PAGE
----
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Crude oil prices hit 3-1/2-year highs on Wednesday after President Donald Trump pulled the United States out of an international nuclear deal with Iran, while the dollar touched a new high for the year and world stocks held steady.

Trump’s move sparked fears of increased tension in the Middle East and uncertainty over global oil supplies.

Demand for safe-haven assets remained muted as the immediate market impact was seen as specific to oil supply, but investors remained mindful of the knock-on effects on inflation.

Gold prices retreated and bond yields rose. The U.S. 10-year Treasury once again breached the psychologically significant 3-per-cent level and hit a two-week high of 3.0140 per cent, supported by expectations of higher interest rates.

“In an environment where the Fed, particularly, is already at its inflation target and people are closely watching the pace of the monetary tightening, something like this which could possibly nudge inflation a little bit higher is going to be quite interesting for the market,” UBS Wealth Management’s UK chief investment office deputy head, Caroline Simmons, said.

“That’s why you’re seeing the yields go up a little bit on the bonds,” she said.

The impact of Trump’s decision was mostly limited to oil markets and energy-related stocks. West Texas Intermediate crude futures hit their highest level since November 2014 at $71.17 per barrel, last up 2.7 per cent.

Brent crude futures jumped as much as 2.8 per cent to a 3-1/2-year high of $77.20.

“There is still an interim period before sanctions kick in. And other signatories and Iran want to keep the deal going so there is a period where things could be hammered out,” ING rates strategist Benjamin Schroeder said.

“But I would have expected a bit of a safe-haven bid this morning,” he noted, referring to bonds.

The MSCI world equity index, which tracks shares in 47 countries, was flat and continued to trade in a narrow range. The pan-European STOXX 600 meanwhile rose 0.2 per cent as oil majors gained and earnings from Siemens and Imperial Brands dominated trading.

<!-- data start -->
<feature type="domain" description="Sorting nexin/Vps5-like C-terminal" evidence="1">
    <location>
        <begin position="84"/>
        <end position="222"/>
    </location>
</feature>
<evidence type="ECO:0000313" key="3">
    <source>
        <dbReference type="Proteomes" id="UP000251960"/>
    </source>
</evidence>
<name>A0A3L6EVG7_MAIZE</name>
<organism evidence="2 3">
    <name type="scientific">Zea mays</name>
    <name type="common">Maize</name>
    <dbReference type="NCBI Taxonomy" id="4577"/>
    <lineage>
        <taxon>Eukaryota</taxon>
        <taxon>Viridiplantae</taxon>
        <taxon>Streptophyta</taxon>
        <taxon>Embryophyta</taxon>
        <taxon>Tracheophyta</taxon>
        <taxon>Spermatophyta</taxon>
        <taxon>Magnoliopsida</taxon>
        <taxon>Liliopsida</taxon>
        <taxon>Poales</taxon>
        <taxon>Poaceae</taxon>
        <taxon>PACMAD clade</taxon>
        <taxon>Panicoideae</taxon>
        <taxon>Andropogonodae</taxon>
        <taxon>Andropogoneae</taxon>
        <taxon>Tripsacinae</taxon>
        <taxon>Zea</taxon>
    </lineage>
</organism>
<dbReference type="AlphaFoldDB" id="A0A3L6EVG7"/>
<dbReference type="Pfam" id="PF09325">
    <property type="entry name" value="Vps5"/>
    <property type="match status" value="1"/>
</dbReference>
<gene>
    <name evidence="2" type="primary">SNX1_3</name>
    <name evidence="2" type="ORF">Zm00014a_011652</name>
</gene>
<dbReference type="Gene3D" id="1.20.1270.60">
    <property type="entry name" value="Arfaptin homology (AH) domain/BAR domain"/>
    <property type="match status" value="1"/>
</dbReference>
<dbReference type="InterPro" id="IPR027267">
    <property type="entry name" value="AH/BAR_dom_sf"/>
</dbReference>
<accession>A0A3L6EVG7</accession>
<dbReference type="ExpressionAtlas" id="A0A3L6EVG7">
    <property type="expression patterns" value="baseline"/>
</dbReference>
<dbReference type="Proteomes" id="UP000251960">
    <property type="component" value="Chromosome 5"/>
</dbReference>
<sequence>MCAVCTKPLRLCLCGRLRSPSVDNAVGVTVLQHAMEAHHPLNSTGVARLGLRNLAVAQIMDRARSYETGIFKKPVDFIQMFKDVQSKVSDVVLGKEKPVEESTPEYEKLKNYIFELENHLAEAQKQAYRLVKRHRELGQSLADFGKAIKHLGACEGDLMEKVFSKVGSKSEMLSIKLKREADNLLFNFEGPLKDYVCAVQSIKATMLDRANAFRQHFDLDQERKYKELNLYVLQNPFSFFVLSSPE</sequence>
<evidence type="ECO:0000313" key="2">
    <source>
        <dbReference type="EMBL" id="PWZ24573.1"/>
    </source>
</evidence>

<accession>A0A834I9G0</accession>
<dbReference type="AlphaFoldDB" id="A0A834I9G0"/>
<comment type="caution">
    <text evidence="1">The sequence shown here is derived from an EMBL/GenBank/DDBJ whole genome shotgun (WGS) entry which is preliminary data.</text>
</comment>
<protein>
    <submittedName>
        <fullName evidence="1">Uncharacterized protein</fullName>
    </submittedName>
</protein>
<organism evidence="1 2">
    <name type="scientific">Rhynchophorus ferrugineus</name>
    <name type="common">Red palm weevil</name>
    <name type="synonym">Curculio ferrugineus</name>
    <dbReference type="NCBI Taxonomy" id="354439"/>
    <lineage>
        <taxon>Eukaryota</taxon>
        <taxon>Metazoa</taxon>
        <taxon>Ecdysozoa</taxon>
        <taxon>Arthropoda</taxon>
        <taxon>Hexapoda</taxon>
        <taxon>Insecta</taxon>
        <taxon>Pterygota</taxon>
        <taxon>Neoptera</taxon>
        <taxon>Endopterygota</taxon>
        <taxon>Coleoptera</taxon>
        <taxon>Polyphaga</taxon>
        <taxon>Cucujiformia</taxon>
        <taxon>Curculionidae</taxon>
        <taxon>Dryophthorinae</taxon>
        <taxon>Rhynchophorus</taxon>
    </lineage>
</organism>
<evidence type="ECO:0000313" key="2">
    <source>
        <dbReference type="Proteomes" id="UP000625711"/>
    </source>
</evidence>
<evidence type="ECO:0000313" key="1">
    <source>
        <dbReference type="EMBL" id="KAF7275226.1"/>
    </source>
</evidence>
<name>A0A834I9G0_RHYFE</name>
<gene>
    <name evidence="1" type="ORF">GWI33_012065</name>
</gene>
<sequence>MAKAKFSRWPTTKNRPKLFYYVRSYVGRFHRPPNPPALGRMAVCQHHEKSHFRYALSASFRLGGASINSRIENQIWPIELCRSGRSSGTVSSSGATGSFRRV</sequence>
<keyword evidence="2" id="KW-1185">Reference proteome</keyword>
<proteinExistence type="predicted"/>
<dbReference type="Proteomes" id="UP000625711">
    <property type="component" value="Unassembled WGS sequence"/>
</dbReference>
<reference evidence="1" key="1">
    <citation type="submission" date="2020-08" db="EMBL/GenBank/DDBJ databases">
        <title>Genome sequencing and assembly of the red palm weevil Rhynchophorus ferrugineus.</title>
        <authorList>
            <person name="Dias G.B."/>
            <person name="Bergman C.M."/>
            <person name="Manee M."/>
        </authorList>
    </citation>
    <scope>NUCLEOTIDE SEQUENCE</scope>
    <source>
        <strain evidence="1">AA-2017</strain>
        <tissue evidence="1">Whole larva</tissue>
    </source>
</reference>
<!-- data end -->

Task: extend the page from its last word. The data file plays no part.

In the U.S., stocks futures pointed to a positive start for Wall Street, with E-Mini futures for the S&P 500 up 0.5 per cent.

“In the very short term, it looks as if the impact of heightened geopolitical worries was limited to oil markets. But that is not the end of the story,” Mitsubishi UFJ Morgan Stanley Securities senior investment strategist Norihiro Fujito said.

“U.S. sanctions could affect various industries. And tensions between Iran and Israel look set to intensify. Those will begin to cap share prices,” he said.

The reaction in Asian markets was more pronounced as renewed U.S. sanctions on Tehran were seen as disruptive for many companies that have dealings with Iran. Trump’s move is also seen as likely to worsen already-tense relations between Iran and U.S. allies in the region.

MSCI’s broadest index of Asia-Pacific shares outside Japan was up 0.1 per cent, while Japan’s Nikkei fell 0.4 per cent.

Iran, the third-biggest OPEC producer, produces about 3.8 million barrels per day (bpd), or about 4 per cent of the world’s oil supplies.

The U.S. Treasury said it will reimpose a wide array of Iran-related sanctions after the expiry of 90- and 180-day wind-down periods, including those aimed at Iran’s oil sector and transactions with its central bank.


The rise in Treasury yields helped fuel the dollar’s rally, with the greenback hitting a new 2018 high before giving up gains.

The dollar index against a basket of major currencies was at 93.026. It has risen about 1 per cent this year.

Souring risk sentiment is hitting emerging markets, which have been depressed in recent weeks by concerns about capital outflows, as the prospect of higher U.S. interest rates lures investors back to U.S. bonds rather than riskier assets.

Countries with high perceived political risks, such as Brazil and Turkey, were among the worst hit.

The Brazilian real hit a near two-year low and the Turkish lira reached a record low. Since the start of this week, those currencies are both down about 1 per cent.

The Indonesian rupiah hit a 2-1/2-year low, and has slid 1 per cent this week.

Among major currencies, the risk-sensitive Australian dollar hit an 11-month low of $0.74130 and last stood at $0.74510.

The euro recovered slightly after hitting a new 4-1/2-month low of $1.1821 and last stood at $1.1880, having fallen about 4 per cent in the past three weeks.

The currency was hit by increasing prospects of another election in Italy as the political impasse there has continued since early March’s vote.

The British pound was slightly firmer at $1.3538 but remained close to a four-month low ahead of the Bank of England’s meeting on Thursday.

The dollar rose 0.5 per cent to 109.65 yen, edging near its three-month high of 110.02 yen touched last week.


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